MU had its best year in recent history hiring faculty of diverse backgrounds, but it still hasn’t reached its goal of having 10 percent of the faculty come from underrepresented minority groups, UM System President Mun Choi and MU Chancellor Alexander Cartwright said on Monday at a hearing of the Missouri House Special Committee on Urban Issues.
In 2017, MU hired 17 African-American and Hispanic faculty members, who made up 33 percent of the total hiring pool, Choi said, calling it “by far the best year Mizzou has had in terms of diversity hiring in the recent past.” He said currently 3.7 percent of MU’s faculty is African-American and 4.5 percent is Hispanic. MU also saw a 35 percent increase in applications from minority students, Choi said.
“We are making a marked improvement in the diversity of our students and our faculty members,” Choi said, adding that there was still work to be done.
Cartwright said MU has a goal of having 10 percent of its faculty come from underrepresented minority groups over the next few years.
“Part of student success is making sure we can teach from different backgrounds,” Cartwright said.
MU also has goals of raising the freshman retention rate from 87 percent to 93 percent and raising the four-year graduation rate from 47 percent to 53 percent. Cartwright cited the university’s decision to pay the full tuition of all students eligible for Pell Grants as a move in the right direction.
Committee Chair Rep. Courtney Allen Curtis, D-St. Louis, said agreeing to pay the full tuition of all students eligible for Pell Grants was nice but seemed like a public relations move considering the drop in minority students enrolling at MU after protests over racial issues on campus in 2015.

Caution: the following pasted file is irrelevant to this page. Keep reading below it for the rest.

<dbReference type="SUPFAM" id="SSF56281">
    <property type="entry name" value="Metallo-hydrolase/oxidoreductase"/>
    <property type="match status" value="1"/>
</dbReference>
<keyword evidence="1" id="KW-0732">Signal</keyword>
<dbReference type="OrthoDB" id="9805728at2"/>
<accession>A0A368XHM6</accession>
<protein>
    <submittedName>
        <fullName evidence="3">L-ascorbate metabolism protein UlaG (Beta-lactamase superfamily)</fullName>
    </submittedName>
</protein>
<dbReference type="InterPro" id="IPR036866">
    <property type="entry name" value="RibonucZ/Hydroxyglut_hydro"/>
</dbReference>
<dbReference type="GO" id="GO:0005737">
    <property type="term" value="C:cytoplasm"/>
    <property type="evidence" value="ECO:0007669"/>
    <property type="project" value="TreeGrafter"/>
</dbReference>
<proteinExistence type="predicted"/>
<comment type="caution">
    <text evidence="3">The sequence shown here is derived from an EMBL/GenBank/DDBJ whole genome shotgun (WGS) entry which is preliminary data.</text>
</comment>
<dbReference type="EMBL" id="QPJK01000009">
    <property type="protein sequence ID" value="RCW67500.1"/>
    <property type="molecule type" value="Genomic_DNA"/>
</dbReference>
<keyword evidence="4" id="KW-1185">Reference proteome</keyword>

Cartwright said one issue students have is worrying about paying bills, which keeps them from focusing on school.
“I’m a big believer that you want to lower barriers for people to be successful,” Cartwright said. “So if we can make it easier so that some of those students don’t have to work so many hours, do something a little different to help and advance their completion rates, that’s something we want to do.”
Vice Committee Chair Rep. Dan Stacy, R-Blue Springs, shifted the subject to ask Choi his position on “safe spaces” on campus.
“The university should be a place where difficult conversation is had from diverse perspectives,” Choi said. “That’s how we’re going to train students who will be educated citizens, who will be productive, who will become resilient.”
He said he agrees with the University of Chicago’s anti-safe space statement it issued before the 2016 school year. The university’s dean of students, Jay Ellison, told the incoming freshman class that “safe spaces” and “trigger warnings” went against the university’s principles of academic freedom.
“The university is where our concepts, whether it’s a concept I hold, or a concept a student holds, will be challenged, but it’s going to be challenged in a respectful way,” Choi said.